Can animation support the visualisation of dynamic graphs?by Daniel Archambault, Helen C. Purchase

Information Sciences


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Graph drawing

Dynamic graphs states in separate windows. The user scans these windows to see how the data evolves. ith th animation nimation t the use of a slider and a play/pause button. Smooth linear interpolations transition node positions between timeslic nodes and edges are faded in/faded out if they are inserted/removed from the data. A small multiples presentation graph depicts each timeslice of the data in its own window [55]. The windows are arranged in chronological orde 0020-0255/ 2015 Elsevier Inc. All rights reserved. ⇑ Corresponding author at: Department of Computer Science, Faraday Tower, Swansea University, Singleton Park, Swansea SA2 8PP, United Kingdom. Tel.: +44 1792 295393; fax: +44 1792 295708.

E-mail addresses: (D. Archambault), (H.C. Purchase).

Information Sciences xxx (2015) xxx–xxx

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Information Sciences journal homepage: www.elsevier .com/locate / inssmall multiples are the two most common, basic methods for the visualisation of dynamic graphs. An dynamic graph presents the data like an interactive movie whereby the user has complete control of the aPlease cite this article in press as: D. Archambault, H.C. Purchase, Can animation support the visualisation of dynamic graphs?, Info (2015), the hrough es and of the r like aedges can be added and removed. Dynamic graphs are usually represented using a series of timeslices or time steps whereby snapshots of the graph are taken over given time intervals. For graphs with this representation, dynamic graph drawing algorithms assign coordinates to the nodes in the timeslices in order to depict the structural evolution of the graph over time. Dynamic graphs exist in many application areas including: software engineering [17], computer networks [12], distributed systems [47], sociology and social networks [57,14], systems biology [9], financial networks [58] and many others. Understanding the perceptual factors related to visualising dynamic graphs is important for these fields.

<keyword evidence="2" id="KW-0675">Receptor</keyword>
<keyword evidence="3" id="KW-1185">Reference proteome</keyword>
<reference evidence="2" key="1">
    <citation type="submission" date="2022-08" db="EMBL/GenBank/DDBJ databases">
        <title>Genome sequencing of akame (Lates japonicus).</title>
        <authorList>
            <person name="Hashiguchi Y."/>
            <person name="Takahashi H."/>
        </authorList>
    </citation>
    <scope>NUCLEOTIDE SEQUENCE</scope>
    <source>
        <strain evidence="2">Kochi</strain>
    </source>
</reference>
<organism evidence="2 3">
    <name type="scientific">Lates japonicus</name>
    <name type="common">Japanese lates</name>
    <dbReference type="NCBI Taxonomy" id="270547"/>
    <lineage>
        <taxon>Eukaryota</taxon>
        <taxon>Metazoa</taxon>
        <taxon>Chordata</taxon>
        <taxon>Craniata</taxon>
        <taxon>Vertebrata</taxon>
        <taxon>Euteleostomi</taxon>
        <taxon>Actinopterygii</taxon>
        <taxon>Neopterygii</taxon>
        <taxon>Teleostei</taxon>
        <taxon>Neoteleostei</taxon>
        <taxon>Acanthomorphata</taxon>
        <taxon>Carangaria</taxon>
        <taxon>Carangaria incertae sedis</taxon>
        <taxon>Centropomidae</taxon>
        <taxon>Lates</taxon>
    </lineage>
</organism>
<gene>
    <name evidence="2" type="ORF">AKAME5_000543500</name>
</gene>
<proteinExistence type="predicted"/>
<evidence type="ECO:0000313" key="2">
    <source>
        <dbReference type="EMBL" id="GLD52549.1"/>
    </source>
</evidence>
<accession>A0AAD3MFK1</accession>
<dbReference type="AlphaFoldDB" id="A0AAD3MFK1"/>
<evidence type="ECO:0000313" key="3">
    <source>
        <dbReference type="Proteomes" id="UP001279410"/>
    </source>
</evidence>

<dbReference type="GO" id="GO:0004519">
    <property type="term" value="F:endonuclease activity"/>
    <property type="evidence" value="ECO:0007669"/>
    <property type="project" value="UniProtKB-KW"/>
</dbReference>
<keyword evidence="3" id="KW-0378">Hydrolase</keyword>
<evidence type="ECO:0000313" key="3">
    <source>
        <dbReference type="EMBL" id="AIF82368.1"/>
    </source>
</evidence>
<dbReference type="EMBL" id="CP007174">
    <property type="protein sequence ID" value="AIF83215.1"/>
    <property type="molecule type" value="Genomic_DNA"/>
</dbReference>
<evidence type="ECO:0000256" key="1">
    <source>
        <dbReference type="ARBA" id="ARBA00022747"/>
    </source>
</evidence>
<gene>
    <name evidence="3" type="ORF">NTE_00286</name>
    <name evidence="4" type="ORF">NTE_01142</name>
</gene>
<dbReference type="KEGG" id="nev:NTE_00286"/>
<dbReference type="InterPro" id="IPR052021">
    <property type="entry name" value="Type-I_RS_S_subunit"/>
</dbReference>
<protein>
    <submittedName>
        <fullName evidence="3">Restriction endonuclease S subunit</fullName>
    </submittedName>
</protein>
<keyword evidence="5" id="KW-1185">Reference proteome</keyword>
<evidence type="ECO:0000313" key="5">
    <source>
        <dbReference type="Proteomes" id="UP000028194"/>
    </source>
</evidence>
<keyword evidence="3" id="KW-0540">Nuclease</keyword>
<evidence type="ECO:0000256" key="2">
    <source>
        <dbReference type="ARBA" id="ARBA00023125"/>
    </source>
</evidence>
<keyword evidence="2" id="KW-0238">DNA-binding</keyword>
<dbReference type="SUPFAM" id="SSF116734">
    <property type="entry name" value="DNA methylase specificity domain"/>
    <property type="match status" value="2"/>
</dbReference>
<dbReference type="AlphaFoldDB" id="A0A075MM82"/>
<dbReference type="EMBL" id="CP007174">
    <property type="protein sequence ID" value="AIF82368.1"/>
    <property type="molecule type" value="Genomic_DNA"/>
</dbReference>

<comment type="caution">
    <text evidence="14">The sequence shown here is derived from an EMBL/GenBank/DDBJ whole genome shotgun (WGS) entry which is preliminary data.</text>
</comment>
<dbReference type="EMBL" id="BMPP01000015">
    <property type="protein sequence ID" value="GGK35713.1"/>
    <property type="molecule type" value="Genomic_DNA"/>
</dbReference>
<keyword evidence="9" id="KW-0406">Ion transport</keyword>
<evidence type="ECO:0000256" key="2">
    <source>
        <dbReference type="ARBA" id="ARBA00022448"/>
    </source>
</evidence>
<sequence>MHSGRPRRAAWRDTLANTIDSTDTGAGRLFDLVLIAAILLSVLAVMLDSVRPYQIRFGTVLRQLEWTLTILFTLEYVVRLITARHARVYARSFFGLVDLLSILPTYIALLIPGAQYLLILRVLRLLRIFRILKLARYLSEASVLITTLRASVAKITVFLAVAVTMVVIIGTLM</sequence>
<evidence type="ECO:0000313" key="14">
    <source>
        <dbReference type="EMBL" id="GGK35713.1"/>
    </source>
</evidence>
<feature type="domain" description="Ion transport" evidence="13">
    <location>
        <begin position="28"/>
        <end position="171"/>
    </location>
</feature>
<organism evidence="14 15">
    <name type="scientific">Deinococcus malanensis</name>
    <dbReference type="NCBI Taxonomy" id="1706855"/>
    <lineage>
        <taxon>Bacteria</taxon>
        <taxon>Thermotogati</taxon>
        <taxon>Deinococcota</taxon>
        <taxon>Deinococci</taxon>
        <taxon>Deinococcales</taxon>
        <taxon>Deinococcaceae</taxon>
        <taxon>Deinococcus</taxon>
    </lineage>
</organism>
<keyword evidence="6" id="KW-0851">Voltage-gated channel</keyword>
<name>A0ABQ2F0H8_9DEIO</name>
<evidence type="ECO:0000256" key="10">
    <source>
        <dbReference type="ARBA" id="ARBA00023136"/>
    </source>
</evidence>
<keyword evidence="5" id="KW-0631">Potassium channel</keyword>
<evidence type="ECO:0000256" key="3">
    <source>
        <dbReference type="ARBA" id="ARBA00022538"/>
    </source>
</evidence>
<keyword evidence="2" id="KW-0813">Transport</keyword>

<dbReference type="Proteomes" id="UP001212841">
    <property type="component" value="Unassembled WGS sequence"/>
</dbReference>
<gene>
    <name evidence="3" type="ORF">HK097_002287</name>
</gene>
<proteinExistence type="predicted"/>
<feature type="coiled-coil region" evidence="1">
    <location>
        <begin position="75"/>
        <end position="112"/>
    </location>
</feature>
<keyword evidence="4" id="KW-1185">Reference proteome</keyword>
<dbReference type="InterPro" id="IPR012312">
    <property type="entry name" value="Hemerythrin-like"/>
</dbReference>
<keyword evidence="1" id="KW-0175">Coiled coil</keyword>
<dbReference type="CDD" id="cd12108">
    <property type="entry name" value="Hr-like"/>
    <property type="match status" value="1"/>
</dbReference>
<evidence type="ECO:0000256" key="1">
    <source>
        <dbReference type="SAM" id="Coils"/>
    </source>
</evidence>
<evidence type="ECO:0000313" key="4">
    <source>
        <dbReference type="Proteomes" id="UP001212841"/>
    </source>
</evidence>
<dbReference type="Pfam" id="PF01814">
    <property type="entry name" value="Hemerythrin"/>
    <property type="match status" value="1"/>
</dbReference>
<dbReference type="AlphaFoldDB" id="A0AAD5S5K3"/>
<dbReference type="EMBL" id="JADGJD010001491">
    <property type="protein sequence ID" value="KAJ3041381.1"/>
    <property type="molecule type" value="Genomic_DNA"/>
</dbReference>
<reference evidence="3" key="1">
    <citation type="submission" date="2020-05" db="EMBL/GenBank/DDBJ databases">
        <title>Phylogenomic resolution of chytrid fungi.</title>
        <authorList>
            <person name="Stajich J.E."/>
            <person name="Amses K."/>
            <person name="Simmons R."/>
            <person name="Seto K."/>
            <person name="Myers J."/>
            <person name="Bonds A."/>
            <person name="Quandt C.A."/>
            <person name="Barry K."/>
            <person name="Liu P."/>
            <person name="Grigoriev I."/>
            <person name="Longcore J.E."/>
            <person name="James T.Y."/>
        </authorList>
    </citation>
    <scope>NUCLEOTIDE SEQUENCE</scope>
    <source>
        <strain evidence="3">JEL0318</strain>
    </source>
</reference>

An important factor to consider when visualising a dynamic graph is how the information is presented. Animation andMental map

Drawing stability


Small multiples 1. Introduction

Dynamic graph drawing deals wIn a recent experiment, drawing stability (known more widely as the ‘‘mental map’’) was shown to help users follow specific nodes or long paths in dynamically evolving data.

However, no significant difference between animation and small multiples presentations was found. In this paper, we look at data where the nodes in the graph have low drawing stability and analyse it with new error metrics: measuring how close the given answer is from the correct answer on a continuous scale. We find evidence that when the stability of the drawing is low and important nodes in the task cannot be highlighted throughout the time series, animation can improve task performance when compared to the use of small multiples.  2015 Elsevier Inc. All rights reserved. e depiction of graphs that evolve over time in terms of their structure. Nodes andCan animation support the visualisation of dynamic graphs?